Why The Future Of Software And Apps Is Serverless
Even with the rise of cloud computing, the world still revolves around servers. That won’t last, though. Cloud apps are moving into a serverless world, and that will big implications for the creation and distribution of software and applications.
In the pre-cloud days, developers who wanted to build an application needed to think a lot about servers. They needed to budget for them, plan for them, connect them, power them and house them. They had to buy or lease the servers, the power supplies, cabling and cooling – and then set it all up in their datacenter or in a colocation facility.
Over time, the colocation facilities began taking out many parts of the equation – providing racks, power, Internet access and other key resources. Even so, dealing with provisioning, clustering, and maintaining servers required spending lots of money (capital expenditures, power, internet, cooling, security), tons of time and detailed planning (contingency, develop/test/produce, site growth, and so on).
The concept of an “application” in the cloud is quickly evolving. The monolithic application built on Ruby on Rails, Python and Django, or other Web app frameworks is giving way to a distributed system spread across a number of applications, processes and data stores. It’s no longer about building a “Web app.” It’s about building a distributed system of loosely coupled components in the cloud.
But this changing focus doesn’t map so well into the world of applications and servers. Developers working in a distributed world are hard pressed to translate the things they’re doing into sets of servers. Their worldview is increasingly around tasks and process flows, not applications and servers – and their units of measures for compute cycles is in seconds and minutes, not hours.
The classic analogy is the generation of power. The progression moved from ox-driven water pumps to water-driven mill stones to individual coal-fired factories and ultimately to industrial-scale power plants and transmission lines. This last step – the industrialization of power – transformed industry and the world. It dramatically lowered the cost of building and making things, transformed cities and homes and ushered in new inventions, services and businesses. The idea of plugging a light, a radio or a TV – or a sewing machine, lathe, or power drill – into a wall or overhanging socket – went from unheard of to transformational to taken for granted.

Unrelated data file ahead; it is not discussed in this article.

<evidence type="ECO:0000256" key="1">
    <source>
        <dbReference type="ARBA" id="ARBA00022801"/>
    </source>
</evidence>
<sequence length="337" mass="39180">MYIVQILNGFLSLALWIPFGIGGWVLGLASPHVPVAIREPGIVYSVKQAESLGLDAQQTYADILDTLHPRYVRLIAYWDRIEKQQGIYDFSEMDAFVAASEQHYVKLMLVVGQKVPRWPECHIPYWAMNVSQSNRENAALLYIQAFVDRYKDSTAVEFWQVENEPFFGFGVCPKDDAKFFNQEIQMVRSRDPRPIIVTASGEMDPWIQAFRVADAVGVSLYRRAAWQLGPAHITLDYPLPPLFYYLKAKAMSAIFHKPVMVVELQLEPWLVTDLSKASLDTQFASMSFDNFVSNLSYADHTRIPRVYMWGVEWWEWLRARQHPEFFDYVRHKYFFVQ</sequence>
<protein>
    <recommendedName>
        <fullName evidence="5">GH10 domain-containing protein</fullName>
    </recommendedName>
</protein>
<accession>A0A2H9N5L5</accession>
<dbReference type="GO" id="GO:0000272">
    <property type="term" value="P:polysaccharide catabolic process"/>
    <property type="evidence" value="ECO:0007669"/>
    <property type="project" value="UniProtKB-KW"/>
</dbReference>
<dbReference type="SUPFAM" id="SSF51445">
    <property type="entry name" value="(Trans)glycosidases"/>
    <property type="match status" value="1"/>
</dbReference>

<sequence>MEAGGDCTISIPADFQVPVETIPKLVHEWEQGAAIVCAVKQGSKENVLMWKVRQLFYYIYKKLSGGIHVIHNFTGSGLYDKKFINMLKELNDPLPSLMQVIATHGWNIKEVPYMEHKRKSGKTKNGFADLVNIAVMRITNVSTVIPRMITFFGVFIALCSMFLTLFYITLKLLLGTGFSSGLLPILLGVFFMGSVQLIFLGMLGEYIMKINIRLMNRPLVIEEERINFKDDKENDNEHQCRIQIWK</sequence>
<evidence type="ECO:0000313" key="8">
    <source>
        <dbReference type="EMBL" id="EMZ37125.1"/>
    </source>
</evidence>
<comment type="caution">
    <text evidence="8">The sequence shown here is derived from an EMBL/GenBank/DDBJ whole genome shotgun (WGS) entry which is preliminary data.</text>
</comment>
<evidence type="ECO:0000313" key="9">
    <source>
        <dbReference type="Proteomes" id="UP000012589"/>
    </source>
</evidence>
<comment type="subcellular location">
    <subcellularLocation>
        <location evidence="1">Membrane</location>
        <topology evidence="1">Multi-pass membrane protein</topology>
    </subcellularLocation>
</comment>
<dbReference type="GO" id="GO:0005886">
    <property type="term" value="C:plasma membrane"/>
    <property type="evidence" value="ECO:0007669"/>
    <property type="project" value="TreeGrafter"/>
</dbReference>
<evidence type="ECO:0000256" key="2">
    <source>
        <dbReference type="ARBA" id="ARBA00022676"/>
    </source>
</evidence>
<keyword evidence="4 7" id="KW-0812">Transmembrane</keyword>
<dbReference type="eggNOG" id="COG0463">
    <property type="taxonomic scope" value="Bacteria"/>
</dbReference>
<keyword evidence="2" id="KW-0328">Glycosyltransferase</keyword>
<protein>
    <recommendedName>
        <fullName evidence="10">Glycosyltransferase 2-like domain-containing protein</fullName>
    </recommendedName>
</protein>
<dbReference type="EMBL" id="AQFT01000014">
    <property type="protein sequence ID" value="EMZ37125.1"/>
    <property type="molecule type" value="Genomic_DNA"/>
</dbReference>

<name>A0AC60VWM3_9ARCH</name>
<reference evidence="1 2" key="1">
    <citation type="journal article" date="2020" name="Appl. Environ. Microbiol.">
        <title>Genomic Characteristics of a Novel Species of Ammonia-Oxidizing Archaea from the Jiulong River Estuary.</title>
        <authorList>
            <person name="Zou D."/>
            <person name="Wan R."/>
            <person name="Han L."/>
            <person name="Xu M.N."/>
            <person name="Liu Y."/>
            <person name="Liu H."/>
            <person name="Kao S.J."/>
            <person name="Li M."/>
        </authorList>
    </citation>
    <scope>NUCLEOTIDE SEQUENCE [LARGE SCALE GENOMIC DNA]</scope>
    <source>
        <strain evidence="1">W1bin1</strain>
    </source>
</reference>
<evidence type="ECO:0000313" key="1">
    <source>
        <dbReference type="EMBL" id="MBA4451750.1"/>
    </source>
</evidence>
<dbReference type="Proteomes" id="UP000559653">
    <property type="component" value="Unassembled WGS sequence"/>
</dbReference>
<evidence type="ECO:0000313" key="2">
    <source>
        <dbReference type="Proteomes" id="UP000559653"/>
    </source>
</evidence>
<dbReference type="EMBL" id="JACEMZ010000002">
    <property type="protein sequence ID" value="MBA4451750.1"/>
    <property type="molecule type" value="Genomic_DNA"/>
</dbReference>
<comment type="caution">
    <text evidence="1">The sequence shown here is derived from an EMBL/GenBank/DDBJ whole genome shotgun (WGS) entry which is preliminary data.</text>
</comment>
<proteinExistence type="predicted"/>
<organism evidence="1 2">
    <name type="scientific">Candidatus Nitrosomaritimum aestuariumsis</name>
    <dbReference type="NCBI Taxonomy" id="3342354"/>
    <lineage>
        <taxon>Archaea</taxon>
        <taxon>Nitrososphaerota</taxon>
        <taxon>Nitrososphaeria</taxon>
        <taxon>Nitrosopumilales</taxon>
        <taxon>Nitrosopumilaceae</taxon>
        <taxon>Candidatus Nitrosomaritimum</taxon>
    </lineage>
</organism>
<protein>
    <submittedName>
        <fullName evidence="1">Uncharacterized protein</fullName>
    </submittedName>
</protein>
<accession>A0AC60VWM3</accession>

Similarly, by plugging into an elastic computing service, developers don’t need to provision their resources based or put a lot of effort into planning for new projects. Just as Virtual Machines have made it easy to spin up servers to create new applications, elastic/on-demand computing services make it simple to grow.
Just like cloud computing a few years ago, the serverless approach has found its most vocal adherents with startups and independent developers. One reason is affordability, another is the ability to scale quickly, and a third is not having to worry about things that aren’t strategic to their businesses. As the category matures and more developers become familiar with this new approach, it will move into larger organizations. Because it’s becoming increasing clear to everyone, the future of computing will be serverless.
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